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Children with divorced parents could be reclassified as living in poverty

A new definition of disadvantage currently under consideration by the government could include children whose parents are divorced.

Secretary of State for Work and Penisions Iain Duncan Smith will today launch a consultation on expanding the definition of child poverty beyond low income. Other factors would also be considered, such as the education level of the parents, unemployment, school status – and particularly divorce and family breakdown.

In a speech released in advance of the launch to the media, Mr Duncan Smith says that income alone cannot give a full picture of disadvantage:

“There are many factors that impact on a child’s well-being and ability to succeed in life. Measuring income alone does little to represent the experience of those in poverty.”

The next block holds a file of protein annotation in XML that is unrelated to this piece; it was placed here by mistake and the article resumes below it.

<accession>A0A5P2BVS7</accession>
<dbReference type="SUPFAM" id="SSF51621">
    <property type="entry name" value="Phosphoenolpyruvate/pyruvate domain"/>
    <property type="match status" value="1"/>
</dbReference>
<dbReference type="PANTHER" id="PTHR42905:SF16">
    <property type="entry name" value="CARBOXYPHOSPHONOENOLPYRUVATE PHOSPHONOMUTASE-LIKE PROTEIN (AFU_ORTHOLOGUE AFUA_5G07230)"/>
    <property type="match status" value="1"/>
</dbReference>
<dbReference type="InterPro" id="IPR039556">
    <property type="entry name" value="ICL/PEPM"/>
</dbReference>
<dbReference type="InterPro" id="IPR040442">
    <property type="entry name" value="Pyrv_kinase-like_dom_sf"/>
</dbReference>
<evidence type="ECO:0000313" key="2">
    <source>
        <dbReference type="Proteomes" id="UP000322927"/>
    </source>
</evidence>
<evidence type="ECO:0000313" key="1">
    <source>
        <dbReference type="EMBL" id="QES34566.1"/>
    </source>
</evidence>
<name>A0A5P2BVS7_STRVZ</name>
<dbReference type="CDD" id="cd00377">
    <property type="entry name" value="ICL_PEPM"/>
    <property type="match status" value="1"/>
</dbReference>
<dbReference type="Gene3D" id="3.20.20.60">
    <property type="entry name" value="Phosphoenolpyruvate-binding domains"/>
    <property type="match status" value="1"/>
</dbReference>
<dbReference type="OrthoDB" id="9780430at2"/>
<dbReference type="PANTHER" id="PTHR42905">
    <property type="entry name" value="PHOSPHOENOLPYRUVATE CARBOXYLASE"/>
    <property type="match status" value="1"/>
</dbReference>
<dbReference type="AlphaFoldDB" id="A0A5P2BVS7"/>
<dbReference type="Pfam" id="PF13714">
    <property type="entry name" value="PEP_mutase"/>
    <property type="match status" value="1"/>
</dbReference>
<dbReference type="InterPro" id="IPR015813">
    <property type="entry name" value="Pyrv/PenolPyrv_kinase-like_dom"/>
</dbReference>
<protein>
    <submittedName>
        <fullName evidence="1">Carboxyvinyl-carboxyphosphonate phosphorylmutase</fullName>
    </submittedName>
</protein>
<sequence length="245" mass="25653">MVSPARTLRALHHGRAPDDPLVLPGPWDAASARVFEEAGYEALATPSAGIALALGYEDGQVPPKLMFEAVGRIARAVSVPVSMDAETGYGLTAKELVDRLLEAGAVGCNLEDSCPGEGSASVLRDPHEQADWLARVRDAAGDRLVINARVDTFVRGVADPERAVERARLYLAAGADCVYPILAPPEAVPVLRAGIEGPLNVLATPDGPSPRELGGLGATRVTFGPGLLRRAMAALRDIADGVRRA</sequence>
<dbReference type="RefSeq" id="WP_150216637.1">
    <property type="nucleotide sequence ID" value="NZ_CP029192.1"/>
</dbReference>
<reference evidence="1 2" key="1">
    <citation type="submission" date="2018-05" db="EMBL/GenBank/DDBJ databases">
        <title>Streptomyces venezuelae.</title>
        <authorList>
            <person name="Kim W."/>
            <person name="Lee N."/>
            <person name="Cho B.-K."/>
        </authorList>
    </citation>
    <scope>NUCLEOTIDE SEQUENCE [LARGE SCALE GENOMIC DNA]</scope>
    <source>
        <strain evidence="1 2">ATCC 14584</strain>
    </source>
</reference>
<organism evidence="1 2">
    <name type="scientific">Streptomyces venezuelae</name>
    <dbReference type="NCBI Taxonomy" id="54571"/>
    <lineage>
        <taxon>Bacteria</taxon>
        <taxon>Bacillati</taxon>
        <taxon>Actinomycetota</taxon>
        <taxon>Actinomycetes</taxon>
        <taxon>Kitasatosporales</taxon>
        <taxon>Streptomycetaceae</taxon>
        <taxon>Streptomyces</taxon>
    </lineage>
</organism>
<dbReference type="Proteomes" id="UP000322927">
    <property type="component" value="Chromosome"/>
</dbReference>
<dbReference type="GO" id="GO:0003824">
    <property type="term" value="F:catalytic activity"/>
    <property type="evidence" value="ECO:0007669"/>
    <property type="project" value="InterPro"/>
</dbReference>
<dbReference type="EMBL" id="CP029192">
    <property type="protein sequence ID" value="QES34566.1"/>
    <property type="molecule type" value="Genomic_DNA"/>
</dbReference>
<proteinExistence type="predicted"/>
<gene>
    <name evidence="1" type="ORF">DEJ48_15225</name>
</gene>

Liberal Democrat Minister of State for Schools David Laws echoes the sentiments, saying in a pre-launch statement: “Traditionally we have defined poverty simply by income. But this is not enough. The experience of child poverty is about more than whether their family income this week is low.”

Currently child poverty is defined as living within a household with less than 60 per cent of the national average income.

The blog team at Stowe is a group of writers based across our family law offices who share their advice on the wellbeing and emotional aspects of divorce or separation from personal experience. As well as pieces from our family law solicitors, guest contributors also regularly contribute to share their knowledge.

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  1. Observer says:

    IDS has only said what most of us know already.
    The question is what is he going to do about this, and whether what he does about this will just add incentive to divorce.

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